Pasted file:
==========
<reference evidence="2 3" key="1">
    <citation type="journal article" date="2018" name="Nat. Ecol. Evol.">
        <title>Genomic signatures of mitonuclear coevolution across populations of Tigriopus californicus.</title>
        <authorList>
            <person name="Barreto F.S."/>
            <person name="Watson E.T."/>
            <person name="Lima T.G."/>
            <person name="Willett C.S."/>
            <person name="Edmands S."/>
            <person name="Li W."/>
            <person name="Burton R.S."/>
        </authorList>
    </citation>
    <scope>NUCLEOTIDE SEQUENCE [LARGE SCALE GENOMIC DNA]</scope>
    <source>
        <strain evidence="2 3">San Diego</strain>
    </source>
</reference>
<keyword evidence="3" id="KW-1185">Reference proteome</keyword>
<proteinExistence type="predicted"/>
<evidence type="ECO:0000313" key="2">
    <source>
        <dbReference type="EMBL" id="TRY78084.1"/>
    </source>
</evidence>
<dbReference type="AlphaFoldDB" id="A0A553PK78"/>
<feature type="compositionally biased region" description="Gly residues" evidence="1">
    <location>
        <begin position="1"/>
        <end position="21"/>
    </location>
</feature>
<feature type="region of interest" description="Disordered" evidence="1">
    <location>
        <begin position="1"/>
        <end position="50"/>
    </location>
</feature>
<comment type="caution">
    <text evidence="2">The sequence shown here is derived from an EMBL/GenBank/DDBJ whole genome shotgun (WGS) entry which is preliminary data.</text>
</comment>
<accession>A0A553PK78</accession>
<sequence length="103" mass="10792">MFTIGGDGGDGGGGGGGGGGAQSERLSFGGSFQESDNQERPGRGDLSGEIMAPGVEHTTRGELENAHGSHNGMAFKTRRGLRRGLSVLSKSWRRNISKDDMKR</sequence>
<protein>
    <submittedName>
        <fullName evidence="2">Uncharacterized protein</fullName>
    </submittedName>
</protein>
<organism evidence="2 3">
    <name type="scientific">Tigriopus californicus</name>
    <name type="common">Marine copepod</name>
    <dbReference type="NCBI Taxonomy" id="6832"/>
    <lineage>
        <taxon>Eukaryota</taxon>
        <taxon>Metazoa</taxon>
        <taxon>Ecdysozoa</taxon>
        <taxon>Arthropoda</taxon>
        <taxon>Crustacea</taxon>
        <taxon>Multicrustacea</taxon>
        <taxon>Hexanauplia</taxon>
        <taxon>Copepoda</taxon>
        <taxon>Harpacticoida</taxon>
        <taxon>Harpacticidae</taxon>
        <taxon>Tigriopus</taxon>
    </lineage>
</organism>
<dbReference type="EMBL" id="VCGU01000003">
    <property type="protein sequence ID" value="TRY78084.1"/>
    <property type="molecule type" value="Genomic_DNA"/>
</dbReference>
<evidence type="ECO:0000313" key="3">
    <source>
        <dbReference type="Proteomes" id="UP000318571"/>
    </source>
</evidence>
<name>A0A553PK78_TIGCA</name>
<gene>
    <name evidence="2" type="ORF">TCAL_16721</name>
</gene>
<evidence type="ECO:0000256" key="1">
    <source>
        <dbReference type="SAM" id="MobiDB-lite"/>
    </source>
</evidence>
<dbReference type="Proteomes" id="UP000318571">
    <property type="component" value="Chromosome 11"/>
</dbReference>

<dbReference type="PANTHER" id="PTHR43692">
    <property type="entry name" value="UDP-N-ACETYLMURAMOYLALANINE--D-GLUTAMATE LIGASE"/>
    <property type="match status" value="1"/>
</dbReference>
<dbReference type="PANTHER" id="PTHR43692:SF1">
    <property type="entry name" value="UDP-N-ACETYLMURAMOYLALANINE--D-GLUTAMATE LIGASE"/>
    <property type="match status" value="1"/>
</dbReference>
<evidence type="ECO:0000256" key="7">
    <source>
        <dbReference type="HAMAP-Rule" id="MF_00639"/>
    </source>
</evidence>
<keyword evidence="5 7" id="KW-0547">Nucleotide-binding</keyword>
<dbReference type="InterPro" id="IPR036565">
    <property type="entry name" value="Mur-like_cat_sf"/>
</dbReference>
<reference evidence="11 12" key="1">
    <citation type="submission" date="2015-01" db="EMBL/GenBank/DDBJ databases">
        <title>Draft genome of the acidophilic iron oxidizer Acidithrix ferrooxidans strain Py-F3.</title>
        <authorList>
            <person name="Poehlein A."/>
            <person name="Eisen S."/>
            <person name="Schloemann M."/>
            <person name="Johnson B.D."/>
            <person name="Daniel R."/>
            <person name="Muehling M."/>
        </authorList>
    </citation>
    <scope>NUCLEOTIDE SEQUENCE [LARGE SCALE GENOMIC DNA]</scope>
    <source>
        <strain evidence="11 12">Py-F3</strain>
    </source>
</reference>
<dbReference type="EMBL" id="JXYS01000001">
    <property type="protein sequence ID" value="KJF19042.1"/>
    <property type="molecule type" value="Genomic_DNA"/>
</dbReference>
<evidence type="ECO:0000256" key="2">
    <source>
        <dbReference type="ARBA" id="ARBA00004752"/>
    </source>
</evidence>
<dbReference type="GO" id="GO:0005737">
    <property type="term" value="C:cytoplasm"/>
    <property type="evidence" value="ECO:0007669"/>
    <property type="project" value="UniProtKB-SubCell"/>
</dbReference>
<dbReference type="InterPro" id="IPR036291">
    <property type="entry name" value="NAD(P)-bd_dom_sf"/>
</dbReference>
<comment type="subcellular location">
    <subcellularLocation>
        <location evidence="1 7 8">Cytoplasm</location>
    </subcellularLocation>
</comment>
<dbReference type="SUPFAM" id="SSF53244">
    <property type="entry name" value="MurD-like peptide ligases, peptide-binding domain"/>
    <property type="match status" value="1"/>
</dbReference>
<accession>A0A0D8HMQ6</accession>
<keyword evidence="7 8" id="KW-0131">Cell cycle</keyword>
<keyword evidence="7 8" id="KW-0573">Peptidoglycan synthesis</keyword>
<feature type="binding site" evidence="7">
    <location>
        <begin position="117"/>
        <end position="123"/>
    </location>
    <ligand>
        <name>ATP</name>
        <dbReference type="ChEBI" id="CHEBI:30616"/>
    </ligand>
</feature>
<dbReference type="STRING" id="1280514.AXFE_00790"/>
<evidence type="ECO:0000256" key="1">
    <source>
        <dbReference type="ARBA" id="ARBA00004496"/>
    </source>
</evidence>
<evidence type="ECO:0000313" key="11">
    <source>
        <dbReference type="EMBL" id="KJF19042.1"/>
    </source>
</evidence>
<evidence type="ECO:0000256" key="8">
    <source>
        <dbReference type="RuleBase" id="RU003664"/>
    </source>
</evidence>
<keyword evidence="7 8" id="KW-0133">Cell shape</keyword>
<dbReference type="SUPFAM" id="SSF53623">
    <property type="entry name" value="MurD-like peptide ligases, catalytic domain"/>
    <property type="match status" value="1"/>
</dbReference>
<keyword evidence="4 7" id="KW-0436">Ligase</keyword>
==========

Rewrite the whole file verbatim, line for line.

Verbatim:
<reference evidence="2 3" key="1">
    <citation type="journal article" date="2018" name="Nat. Ecol. Evol.">
        <title>Genomic signatures of mitonuclear coevolution across populations of Tigriopus californicus.</title>
        <authorList>
            <person name="Barreto F.S."/>
            <person name="Watson E.T."/>
            <person name="Lima T.G."/>
            <person name="Willett C.S."/>
            <person name="Edmands S."/>
            <person name="Li W."/>
            <person name="Burton R.S."/>
        </authorList>
    </citation>
    <scope>NUCLEOTIDE SEQUENCE [LARGE SCALE GENOMIC DNA]</scope>
    <source>
        <strain evidence="2 3">San Diego</strain>
    </source>
</reference>
<keyword evidence="3" id="KW-1185">Reference proteome</keyword>
<proteinExistence type="predicted"/>
<evidence type="ECO:0000313" key="2">
    <source>
        <dbReference type="EMBL" id="TRY78084.1"/>
    </source>
</evidence>
<dbReference type="AlphaFoldDB" id="A0A553PK78"/>
<feature type="compositionally biased region" description="Gly residues" evidence="1">
    <location>
        <begin position="1"/>
        <end position="21"/>
    </location>
</feature>
<feature type="region of interest" description="Disordered" evidence="1">
    <location>
        <begin position="1"/>
        <end position="50"/>
    </location>
</feature>
<comment type="caution">
    <text evidence="2">The sequence shown here is derived from an EMBL/GenBank/DDBJ whole genome shotgun (WGS) entry which is preliminary data.</text>
</comment>
<accession>A0A553PK78</accession>
<sequence length="103" mass="10792">MFTIGGDGGDGGGGGGGGGGAQSERLSFGGSFQESDNQERPGRGDLSGEIMAPGVEHTTRGELENAHGSHNGMAFKTRRGLRRGLSVLSKSWRRNISKDDMKR</sequence>
<protein>
    <submittedName>
        <fullName evidence="2">Uncharacterized protein</fullName>
    </submittedName>
</protein>
<organism evidence="2 3">
    <name type="scientific">Tigriopus californicus</name>
    <name type="common">Marine copepod</name>
    <dbReference type="NCBI Taxonomy" id="6832"/>
    <lineage>
        <taxon>Eukaryota</taxon>
        <taxon>Metazoa</taxon>
        <taxon>Ecdysozoa</taxon>
        <taxon>Arthropoda</taxon>
        <taxon>Crustacea</taxon>
        <taxon>Multicrustacea</taxon>
        <taxon>Hexanauplia</taxon>
        <taxon>Copepoda</taxon>
        <taxon>Harpacticoida</taxon>
        <taxon>Harpacticidae</taxon>
        <taxon>Tigriopus</taxon>
    </lineage>
</organism>
<dbReference type="EMBL" id="VCGU01000003">
    <property type="protein sequence ID" value="TRY78084.1"/>
    <property type="molecule type" value="Genomic_DNA"/>
</dbReference>
<evidence type="ECO:0000313" key="3">
    <source>
        <dbReference type="Proteomes" id="UP000318571"/>
    </source>
</evidence>
<name>A0A553PK78_TIGCA</name>
<gene>
    <name evidence="2" type="ORF">TCAL_16721</name>
</gene>
<evidence type="ECO:0000256" key="1">
    <source>
        <dbReference type="SAM" id="MobiDB-lite"/>
    </source>
</evidence>
<dbReference type="Proteomes" id="UP000318571">
    <property type="component" value="Chromosome 11"/>
</dbReference>

<dbReference type="PANTHER" id="PTHR43692">
    <property type="entry name" value="UDP-N-ACETYLMURAMOYLALANINE--D-GLUTAMATE LIGASE"/>
    <property type="match status" value="1"/>
</dbReference>
<dbReference type="PANTHER" id="PTHR43692:SF1">
    <property type="entry name" value="UDP-N-ACETYLMURAMOYLALANINE--D-GLUTAMATE LIGASE"/>
    <property type="match status" value="1"/>
</dbReference>
<evidence type="ECO:0000256" key="7">
    <source>
        <dbReference type="HAMAP-Rule" id="MF_00639"/>
    </source>
</evidence>
<keyword evidence="5 7" id="KW-0547">Nucleotide-binding</keyword>
<dbReference type="InterPro" id="IPR036565">
    <property type="entry name" value="Mur-like_cat_sf"/>
</dbReference>
<reference evidence="11 12" key="1">
    <citation type="submission" date="2015-01" db="EMBL/GenBank/DDBJ databases">
        <title>Draft genome of the acidophilic iron oxidizer Acidithrix ferrooxidans strain Py-F3.</title>
        <authorList>
            <person name="Poehlein A."/>
            <person name="Eisen S."/>
            <person name="Schloemann M."/>
            <person name="Johnson B.D."/>
            <person name="Daniel R."/>
            <person name="Muehling M."/>
        </authorList>
    </citation>
    <scope>NUCLEOTIDE SEQUENCE [LARGE SCALE GENOMIC DNA]</scope>
    <source>
        <strain evidence="11 12">Py-F3</strain>
    </source>
</reference>
<dbReference type="EMBL" id="JXYS01000001">
    <property type="protein sequence ID" value="KJF19042.1"/>
    <property type="molecule type" value="Genomic_DNA"/>
</dbReference>
<evidence type="ECO:0000256" key="2">
    <source>
        <dbReference type="ARBA" id="ARBA00004752"/>
    </source>
</evidence>
<dbReference type="GO" id="GO:0005737">
    <property type="term" value="C:cytoplasm"/>
    <property type="evidence" value="ECO:0007669"/>
    <property type="project" value="UniProtKB-SubCell"/>
</dbReference>
<dbReference type="InterPro" id="IPR036291">
    <property type="entry name" value="NAD(P)-bd_dom_sf"/>
</dbReference>
<comment type="subcellular location">
    <subcellularLocation>
        <location evidence="1 7 8">Cytoplasm</location>
    </subcellularLocation>
</comment>
<dbReference type="SUPFAM" id="SSF53244">
    <property type="entry name" value="MurD-like peptide ligases, peptide-binding domain"/>
    <property type="match status" value="1"/>
</dbReference>
<accession>A0A0D8HMQ6</accession>
<keyword evidence="7 8" id="KW-0131">Cell cycle</keyword>
<keyword evidence="7 8" id="KW-0573">Peptidoglycan synthesis</keyword>
<feature type="binding site" evidence="7">
    <location>
        <begin position="117"/>
        <end position="123"/>
    </location>
    <ligand>
        <name>ATP</name>
        <dbReference type="ChEBI" id="CHEBI:30616"/>
    </ligand>
</feature>
<dbReference type="STRING" id="1280514.AXFE_00790"/>
<evidence type="ECO:0000256" key="1">
    <source>
        <dbReference type="ARBA" id="ARBA00004496"/>
    </source>
</evidence>
<evidence type="ECO:0000313" key="11">
    <source>
        <dbReference type="EMBL" id="KJF19042.1"/>
    </source>
</evidence>
<evidence type="ECO:0000256" key="8">
    <source>
        <dbReference type="RuleBase" id="RU003664"/>
    </source>
</evidence>
<keyword evidence="7 8" id="KW-0133">Cell shape</keyword>
<dbReference type="SUPFAM" id="SSF53623">
    <property type="entry name" value="MurD-like peptide ligases, catalytic domain"/>
    <property type="match status" value="1"/>
</dbReference>
<keyword evidence="4 7" id="KW-0436">Ligase</keyword>